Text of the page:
I'm sure everybody's received one of these.

I replied as follows:

Dear...

Thank you for your e-mail, but I am slightly upset about the curse attached to it, as I have decided not to pass it on to anyone else.

What you need to do, so that the curse does not visit you and your family ten fold, is say 10 "Our Fathers" and "10 Hail Mary's" for each of the 10 people you sent it to. Just in case the other nine people sent it on to ten people, you'll have to repeat the process for each instance.

Just remember that those 90 people may have sent it on to ten people as well, so say another 900 just to be sure. You may want to say another 9000 just to make absolutely sure. (I hope nobody sent it on to more than ten people!)

This should keep you busy for a while, so that you don't send me any more JUNK like this!
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Pink Panther
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« Reply #10 on: June 02, 2009, 15:06:14 PM »

Hey there,

Interesting topic. I normally send this reply to any chain letter enthusiasts.
Any email in the form of a chain letter  ( from a Christian point of view) would be considered part of demonology. Most Theologians are actually taught that these letters come from the earliest historical records of witchcraft in Europe—law codes, poems, heroic tales, and the writings of Greek and Roman scholars—Carrying curses via the form of letters… Christian theology eventually altered, permitting the idea that God had licensed the Devil to cause real harm so that humans could be properly tested. This theory turned witches into Satan's servants, empowered by him to seduce the weak and attack the godly. Chain letters were a form of transmitting curses across the church sphere without getting caught. These trends drove ruling élites to give fresh encouragement to a popular belief in witchcraft which has never died out, and to enrich a mass of traditional folklore with the novel stereotype of a counter-religion involving the worship of Satan himself.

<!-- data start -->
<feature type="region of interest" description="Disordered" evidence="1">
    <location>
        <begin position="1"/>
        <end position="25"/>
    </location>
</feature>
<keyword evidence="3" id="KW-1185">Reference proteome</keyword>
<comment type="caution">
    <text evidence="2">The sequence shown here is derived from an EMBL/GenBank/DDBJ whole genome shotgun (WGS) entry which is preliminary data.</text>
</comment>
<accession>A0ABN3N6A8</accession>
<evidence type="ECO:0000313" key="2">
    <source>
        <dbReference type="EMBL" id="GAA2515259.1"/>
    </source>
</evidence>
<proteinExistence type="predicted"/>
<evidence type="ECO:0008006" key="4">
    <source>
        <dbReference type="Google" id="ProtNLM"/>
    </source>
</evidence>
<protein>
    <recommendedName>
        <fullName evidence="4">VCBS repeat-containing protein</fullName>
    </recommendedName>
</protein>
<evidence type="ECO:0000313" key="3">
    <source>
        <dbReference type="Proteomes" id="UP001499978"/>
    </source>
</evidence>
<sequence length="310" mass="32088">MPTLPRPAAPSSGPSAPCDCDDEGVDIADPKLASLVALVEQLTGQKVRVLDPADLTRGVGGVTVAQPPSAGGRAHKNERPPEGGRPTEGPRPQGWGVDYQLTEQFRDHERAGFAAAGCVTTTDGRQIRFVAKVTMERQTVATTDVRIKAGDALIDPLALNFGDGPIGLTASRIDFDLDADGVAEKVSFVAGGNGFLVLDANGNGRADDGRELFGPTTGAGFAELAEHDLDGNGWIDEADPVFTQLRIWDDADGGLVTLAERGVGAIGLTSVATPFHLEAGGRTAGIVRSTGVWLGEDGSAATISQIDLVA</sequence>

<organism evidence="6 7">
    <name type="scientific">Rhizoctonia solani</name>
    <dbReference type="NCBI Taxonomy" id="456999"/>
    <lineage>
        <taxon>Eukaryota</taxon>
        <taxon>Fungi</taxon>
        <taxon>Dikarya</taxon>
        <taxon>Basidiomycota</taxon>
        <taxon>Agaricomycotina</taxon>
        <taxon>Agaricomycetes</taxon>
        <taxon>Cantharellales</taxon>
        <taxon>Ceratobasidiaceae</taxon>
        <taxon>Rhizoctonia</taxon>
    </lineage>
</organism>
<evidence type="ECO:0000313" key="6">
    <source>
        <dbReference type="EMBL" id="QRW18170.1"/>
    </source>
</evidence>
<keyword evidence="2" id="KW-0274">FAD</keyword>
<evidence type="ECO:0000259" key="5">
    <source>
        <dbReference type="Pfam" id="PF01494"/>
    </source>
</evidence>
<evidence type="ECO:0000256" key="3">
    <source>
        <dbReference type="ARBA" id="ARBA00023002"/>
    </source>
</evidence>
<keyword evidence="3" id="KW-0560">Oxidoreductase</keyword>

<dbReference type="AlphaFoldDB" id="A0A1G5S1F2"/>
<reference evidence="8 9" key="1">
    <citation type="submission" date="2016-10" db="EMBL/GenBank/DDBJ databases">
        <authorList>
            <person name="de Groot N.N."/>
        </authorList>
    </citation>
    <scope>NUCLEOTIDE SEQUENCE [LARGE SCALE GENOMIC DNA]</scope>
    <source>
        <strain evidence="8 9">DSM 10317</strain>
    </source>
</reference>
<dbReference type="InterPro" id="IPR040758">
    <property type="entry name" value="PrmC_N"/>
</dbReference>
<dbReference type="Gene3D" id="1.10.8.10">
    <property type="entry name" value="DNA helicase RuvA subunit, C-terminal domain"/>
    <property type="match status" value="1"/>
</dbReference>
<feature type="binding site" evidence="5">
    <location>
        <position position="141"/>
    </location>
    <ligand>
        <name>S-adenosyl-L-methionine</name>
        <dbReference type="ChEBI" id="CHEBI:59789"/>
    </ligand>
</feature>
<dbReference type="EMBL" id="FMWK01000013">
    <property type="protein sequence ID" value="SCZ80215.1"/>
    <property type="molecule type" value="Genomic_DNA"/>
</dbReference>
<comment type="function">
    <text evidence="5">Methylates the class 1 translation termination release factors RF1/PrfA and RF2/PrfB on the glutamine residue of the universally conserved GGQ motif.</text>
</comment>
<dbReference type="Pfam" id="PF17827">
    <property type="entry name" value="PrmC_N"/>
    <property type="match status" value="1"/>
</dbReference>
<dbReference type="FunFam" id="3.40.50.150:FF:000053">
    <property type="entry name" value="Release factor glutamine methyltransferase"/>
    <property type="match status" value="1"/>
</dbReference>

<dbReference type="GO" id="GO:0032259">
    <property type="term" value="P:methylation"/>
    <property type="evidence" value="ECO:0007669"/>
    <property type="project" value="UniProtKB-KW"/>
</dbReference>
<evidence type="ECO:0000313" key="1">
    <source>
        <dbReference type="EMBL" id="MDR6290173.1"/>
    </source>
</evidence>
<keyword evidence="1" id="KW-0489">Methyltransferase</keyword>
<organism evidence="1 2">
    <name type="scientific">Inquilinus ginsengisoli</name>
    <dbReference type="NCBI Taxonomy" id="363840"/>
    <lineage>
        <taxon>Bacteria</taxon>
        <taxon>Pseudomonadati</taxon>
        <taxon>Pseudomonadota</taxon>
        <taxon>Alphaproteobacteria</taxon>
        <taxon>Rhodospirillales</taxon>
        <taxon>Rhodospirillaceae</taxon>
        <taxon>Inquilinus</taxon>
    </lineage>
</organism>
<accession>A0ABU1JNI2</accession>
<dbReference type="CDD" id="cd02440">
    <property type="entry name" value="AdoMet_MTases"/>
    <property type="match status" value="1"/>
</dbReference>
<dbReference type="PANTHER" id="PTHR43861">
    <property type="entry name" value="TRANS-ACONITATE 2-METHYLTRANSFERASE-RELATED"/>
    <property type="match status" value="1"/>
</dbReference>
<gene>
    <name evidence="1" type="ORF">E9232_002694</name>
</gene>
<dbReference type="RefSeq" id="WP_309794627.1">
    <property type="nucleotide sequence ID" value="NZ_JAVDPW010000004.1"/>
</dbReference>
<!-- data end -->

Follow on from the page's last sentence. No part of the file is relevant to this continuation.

So next time you get an email in the form of a chain letter, please remind the sender that they are actually working for the wrong side.  ???But thanks anyway!

Pink Panther
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Jane of the Jungle
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« Reply #11 on: September 21, 2009, 12:02:23 PM »




Look at this!  A freekin killer for any Atheist!!!

Does this mean, if I paste only 1 copy on this site and ten people read it, that ......I'm gonna have
to go and buy myself a lotto ticket Wink   (or do I miraculously stand a chance of winning it without even buying a ticket??? Grin (even though a xtian were not even allowed gambling according to da bijble: )

Pssst if you guys don't hear anything from me within the next 24 hours, no worry, its possibly only a connection problem 
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cyghost
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« Reply #12 on: September 21, 2009, 12:11:50 PM »

 Grin  Is that mysterious face supposed to be Jesus?

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« Reply #13 on: September 21, 2009, 12:15:54 PM »

Ek weti maar dit is nie my Oupa nie, lyk vir my meer na Jan van Riebeeck Grin
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« Reply #14 on: September 21, 2009, 14:15:25 PM »

I haven't had one of these for years.  Probably because I was quite rude to the people who sent them to me--I'd upbraid them in strong terms and send my response using the "reply to all" button, which usually resulted in a chorus of "hear hears" from all the other people who had been annoyed by the same email.  Shame caused them to remove my name from their divine spam list.